Data was recorded in Microsoft Excel spreadsheet. Data were analyzed using SPSS version 16 (Chicago). Continuous variables were recorded as means and standard deviation while categorical variables are presented as percentages. Means of 2 groups were compared using student's t-test while categorical variables were compared using Chi-squared test. Correlation was assessed with the Pearson correlation test. Confidence interval of 95% was used. P ≤ 0.05 was considered statistically significant.

Ethical clearance dated 25th August 2016; ref number ABUTH/HREC/W2/2016 was obtained.


  Results Top


There were a total of 203 patients, out of which 124 were males (61.1%) and 79 were females (38.9%). The mean age of the study population was 43.2 ± 2.1 years, with that of the males being 44.3 ± 2.1 years and that of females being 41.4 ± 2.2 years. Further analysis of the indications for CT scan showed that the mean age for those with otitis media was 36.5 ± 20.1 years, those with sinonasal tumors was 48.8 ± 22.5 years, those with nasopharyngeal tumor was 33.6 ± 21.5 years, while those with laryngeal masses was 59.8 ± 14.8 years. A breakdown of the demographics of the CT scan findings showed that the mean age of patients with nasopharyngeal tumor was 40.67 ± 26.01 years, laryngeal tumor was 57.47 ± 15.64 years, antrochoanal carcinoma was 46.05 ± 22.95 years, sinusitis was 44.96 ± 17.19 years, while that of otitis media was 43.33 ± 23.60 years. Patients at the extremes of age were fewer in this study, while those in the age group of 51–60 years had the highest population (19.2%), as shown in [Table 1].
Table 1: Age and sex distribution

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Suspected tumors (71.9%) formed the bulk of indication for patients referred from ENT unit for CT scan; this was followed by inflammatory conditions (25.1%). The least was congenital causes which accounted for 0.5%. Among the suspected tumors, sinonasal tumor (17.9%) was the highest, followed by nasopharyngeal tumors (10.3%). Others were laryngeal tumor (8.1%), oropharyngeal tumors (2.7%), and palatal masses (1.3%). Rhinosinusitis accounted for most of the inflammatory conditions (9.9%). This is shown in [Table 2] and [Table 3].
Table 2: Classification of disease entities referred from ear, nose, and throat for computed tomography scan

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Table 3: Indications for computed tomography scan in ORL

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A total of 177 patients representing 87.2% of the study population had one or two pathological findings on CT scan, while the remaining 26 patients (12.8%) had normal CT scans. A total of 196 abnormal findings were seen on CT scan. Inflammatory changes in the sinuses (sinusitis) accounted for most findings on CT scan (12.8%), followed by laryngeal tumor (10.7%) and antrochoanal carcinoma (10.2%). Others were choanal polyp (9.7%), nasopharyngeal tumors (9.2%), rhinitis (6.1%), mastoiditis (5.1%), and mucocele of the sinuses (4.6%). Juvenile angiofibroma (1.0%) and palatal masses (1.0%) were the least in terms of occurrence of all ENT conditions. However, some non-ENT conditions accounted for about 30% of all findings on CT scan. These included retention cyst, lymphoproliferative disease, tracheal injury, fibrous dysplasia, dentigerous cyst, osteomyelitis of the calvarium, goiter, parotid gland tumors, and lymphoma. These are shown in [Table 4].
Table 4: Findings on computed tomographic scan

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[Table 5] shows the sensitivity and specificity of CT scan in detecting some of the disease entities referred from the ENT clinic.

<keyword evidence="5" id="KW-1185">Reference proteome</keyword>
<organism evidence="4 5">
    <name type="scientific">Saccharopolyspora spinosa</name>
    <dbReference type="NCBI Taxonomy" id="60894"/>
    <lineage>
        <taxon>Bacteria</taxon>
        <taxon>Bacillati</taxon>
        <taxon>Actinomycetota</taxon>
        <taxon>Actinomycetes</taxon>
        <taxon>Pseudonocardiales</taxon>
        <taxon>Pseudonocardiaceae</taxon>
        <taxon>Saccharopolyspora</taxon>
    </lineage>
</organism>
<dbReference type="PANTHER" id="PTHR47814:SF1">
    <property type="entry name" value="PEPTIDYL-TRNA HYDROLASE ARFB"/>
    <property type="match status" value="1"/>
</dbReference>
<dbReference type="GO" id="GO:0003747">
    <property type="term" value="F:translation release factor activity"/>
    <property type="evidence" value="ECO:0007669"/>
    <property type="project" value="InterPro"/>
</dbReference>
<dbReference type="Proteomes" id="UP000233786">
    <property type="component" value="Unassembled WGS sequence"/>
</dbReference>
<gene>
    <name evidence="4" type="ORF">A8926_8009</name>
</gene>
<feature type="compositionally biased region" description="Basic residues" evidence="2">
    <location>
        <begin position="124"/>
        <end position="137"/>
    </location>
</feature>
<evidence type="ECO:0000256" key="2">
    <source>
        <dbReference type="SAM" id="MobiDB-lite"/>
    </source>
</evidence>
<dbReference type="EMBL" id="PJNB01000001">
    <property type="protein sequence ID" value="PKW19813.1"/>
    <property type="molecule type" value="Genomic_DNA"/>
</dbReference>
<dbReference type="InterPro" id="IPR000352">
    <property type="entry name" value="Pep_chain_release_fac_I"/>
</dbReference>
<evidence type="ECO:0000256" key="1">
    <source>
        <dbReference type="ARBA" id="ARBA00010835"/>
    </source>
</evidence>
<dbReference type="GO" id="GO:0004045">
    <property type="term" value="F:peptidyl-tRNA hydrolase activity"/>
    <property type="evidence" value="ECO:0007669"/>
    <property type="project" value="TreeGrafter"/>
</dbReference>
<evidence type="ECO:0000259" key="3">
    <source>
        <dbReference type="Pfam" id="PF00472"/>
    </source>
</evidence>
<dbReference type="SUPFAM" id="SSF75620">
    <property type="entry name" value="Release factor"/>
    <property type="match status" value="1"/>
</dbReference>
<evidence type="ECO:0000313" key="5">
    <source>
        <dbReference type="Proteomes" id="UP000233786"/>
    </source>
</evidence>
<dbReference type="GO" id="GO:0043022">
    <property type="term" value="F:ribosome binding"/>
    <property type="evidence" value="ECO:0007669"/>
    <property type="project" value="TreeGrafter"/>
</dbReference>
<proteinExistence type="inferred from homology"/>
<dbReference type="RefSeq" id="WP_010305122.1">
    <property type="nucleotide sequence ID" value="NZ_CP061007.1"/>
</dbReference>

Table 5: Sensitivity and specificity of computed tomographic scan in detecting some ear, nose, and throat diseases

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This retrospective study covered a period of 9 years, from 2006 to 2014. A steady increase in referrals for CT scan in ENT was noticed from 2006 to 2012. However, a decline was observed from 2012 to 2014, as shown in [Figure 1].
Figure 1: Pie chart showing computed tomography scan usage per year

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  Discussion Top


In the past in most developing countries, diagnoses were based on assessment of presenting symptoms and findings on clinical examination. Little or no attention was paid to radiological investigations as part of patients' workup due to the dearth of radiological equipment such as CT scan or to the relatively high cost of such investigations where available. This had the disadvantage of wrong diagnosis being made at times or complications of diseases being missed. When diagnosis was based on clinical examination alone, there was a surge in ear infection between 1980 and 1996, and it suggested that the current approach to preventing and treating middle ear inflammation is not adequate without radiological imaging.[9],[10] Our study showed a steady increase in referrals from ENT for CT scan examination from 2006 to 2012 and then suddenly dropped after then. This initial stepwise increase in CT referrals from ENT could be due to the awareness of the potential imaging capability inherent in CT scan as it is regarded by many as the imaging modality of choice, especially in paranasal sinus diseases.[6]

Nasopharyngeal tumor has the highest incidence in southern China and Hong Kong where it is 20 cases per 100,000 person-years while it is lowest in the United States with an incidence of <1 case per 100,000 person-years.[11],[12] In Nigeria, it is seen as the most common head-and-neck tumor.[13],[14] It is most common in patients between 40 and 60 years of age.[15] This is in tandem with our study which showed the mean age of occurrence of nasopharyngeal tumor to be 40.67 ± 26.01 years in those that were diagnosed on CT scan. The occurrence at this age could be due to the fact that exposure to risk factors such as alcohol consumption and cigarette smoking is seen to be maximal at this age. Over the years, CT scan has been used for the detection and staging of nasopharyngeal tumors but has been replaced by MRI due to the excellent soft-tissue resolution of the latter. However, it is still being very useful in planning for radiotherapy and for detecting distant metastasis when combined with PET (positron emission tomography).[15],[16],[17],[18],[19] Our center does not have the luxury of MRI; hence, CT scan is the only cross-sectional imaging modality at our disposal.